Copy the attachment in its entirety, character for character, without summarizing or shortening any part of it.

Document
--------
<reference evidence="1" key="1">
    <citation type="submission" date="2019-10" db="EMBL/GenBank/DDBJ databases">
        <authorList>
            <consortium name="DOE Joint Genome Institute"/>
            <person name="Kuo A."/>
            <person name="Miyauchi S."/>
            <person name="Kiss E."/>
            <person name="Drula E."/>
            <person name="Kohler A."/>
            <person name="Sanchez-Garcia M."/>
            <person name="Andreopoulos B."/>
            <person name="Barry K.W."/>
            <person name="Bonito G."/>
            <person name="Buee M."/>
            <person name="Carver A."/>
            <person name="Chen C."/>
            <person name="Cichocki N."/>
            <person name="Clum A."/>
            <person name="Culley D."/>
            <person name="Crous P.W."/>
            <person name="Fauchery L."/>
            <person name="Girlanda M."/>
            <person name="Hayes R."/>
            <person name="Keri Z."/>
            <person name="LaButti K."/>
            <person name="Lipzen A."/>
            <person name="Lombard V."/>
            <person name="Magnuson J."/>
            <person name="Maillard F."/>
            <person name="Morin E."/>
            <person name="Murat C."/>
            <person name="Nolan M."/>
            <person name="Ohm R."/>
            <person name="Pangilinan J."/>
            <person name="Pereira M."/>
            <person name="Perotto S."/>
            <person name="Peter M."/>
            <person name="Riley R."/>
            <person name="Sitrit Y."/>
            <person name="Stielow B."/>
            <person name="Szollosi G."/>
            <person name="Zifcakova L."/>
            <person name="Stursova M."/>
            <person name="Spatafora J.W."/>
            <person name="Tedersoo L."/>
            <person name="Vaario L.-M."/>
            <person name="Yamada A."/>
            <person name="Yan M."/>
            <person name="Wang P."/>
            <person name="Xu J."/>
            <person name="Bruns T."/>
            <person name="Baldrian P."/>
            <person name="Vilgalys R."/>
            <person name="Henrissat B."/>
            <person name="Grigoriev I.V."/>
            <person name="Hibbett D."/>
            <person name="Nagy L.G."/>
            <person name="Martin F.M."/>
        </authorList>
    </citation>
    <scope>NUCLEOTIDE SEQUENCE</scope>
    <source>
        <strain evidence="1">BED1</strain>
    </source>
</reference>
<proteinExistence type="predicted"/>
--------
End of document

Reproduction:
<reference evidence="1" key="1">
    <citation type="submission" date="2019-10" db="EMBL/GenBank/DDBJ databases">
        <authorList>
            <consortium name="DOE Joint Genome Institute"/>
            <person name="Kuo A."/>
            <person name="Miyauchi S."/>
            <person name="Kiss E."/>
            <person name="Drula E."/>
            <person name="Kohler A."/>
            <person name="Sanchez-Garcia M."/>
            <person name="Andreopoulos B."/>
            <person name="Barry K.W."/>
            <person name="Bonito G."/>
            <person name="Buee M."/>
            <person name="Carver A."/>
            <person name="Chen C."/>
            <person name="Cichocki N."/>
            <person name="Clum A."/>
            <person name="Culley D."/>
            <person name="Crous P.W."/>
            <person name="Fauchery L."/>
            <person name="Girlanda M."/>
            <person name="Hayes R."/>
            <person name="Keri Z."/>
            <person name="LaButti K."/>
            <person name="Lipzen A."/>
            <person name="Lombard V."/>
            <person name="Magnuson J."/>
            <person name="Maillard F."/>
            <person name="Morin E."/>
            <person name="Murat C."/>
            <person name="Nolan M."/>
            <person name="Ohm R."/>
            <person name="Pangilinan J."/>
            <person name="Pereira M."/>
            <person name="Perotto S."/>
            <person name="Peter M."/>
            <person name="Riley R."/>
            <person name="Sitrit Y."/>
            <person name="Stielow B."/>
            <person name="Szollosi G."/>
            <person name="Zifcakova L."/>
            <person name="Stursova M."/>
            <person name="Spatafora J.W."/>
            <person name="Tedersoo L."/>
            <person name="Vaario L.-M."/>
            <person name="Yamada A."/>
            <person name="Yan M."/>
            <person name="Wang P."/>
            <person name="Xu J."/>
            <person name="Bruns T."/>
            <person name="Baldrian P."/>
            <person name="Vilgalys R."/>
            <person name="Henrissat B."/>
            <person name="Grigoriev I.V."/>
            <person name="Hibbett D."/>
            <person name="Nagy L.G."/>
            <person name="Martin F.M."/>
        </authorList>
    </citation>
    <scope>NUCLEOTIDE SEQUENCE</scope>
    <source>
        <strain evidence="1">BED1</strain>
    </source>
</reference>
<proteinExistence type="predicted"/>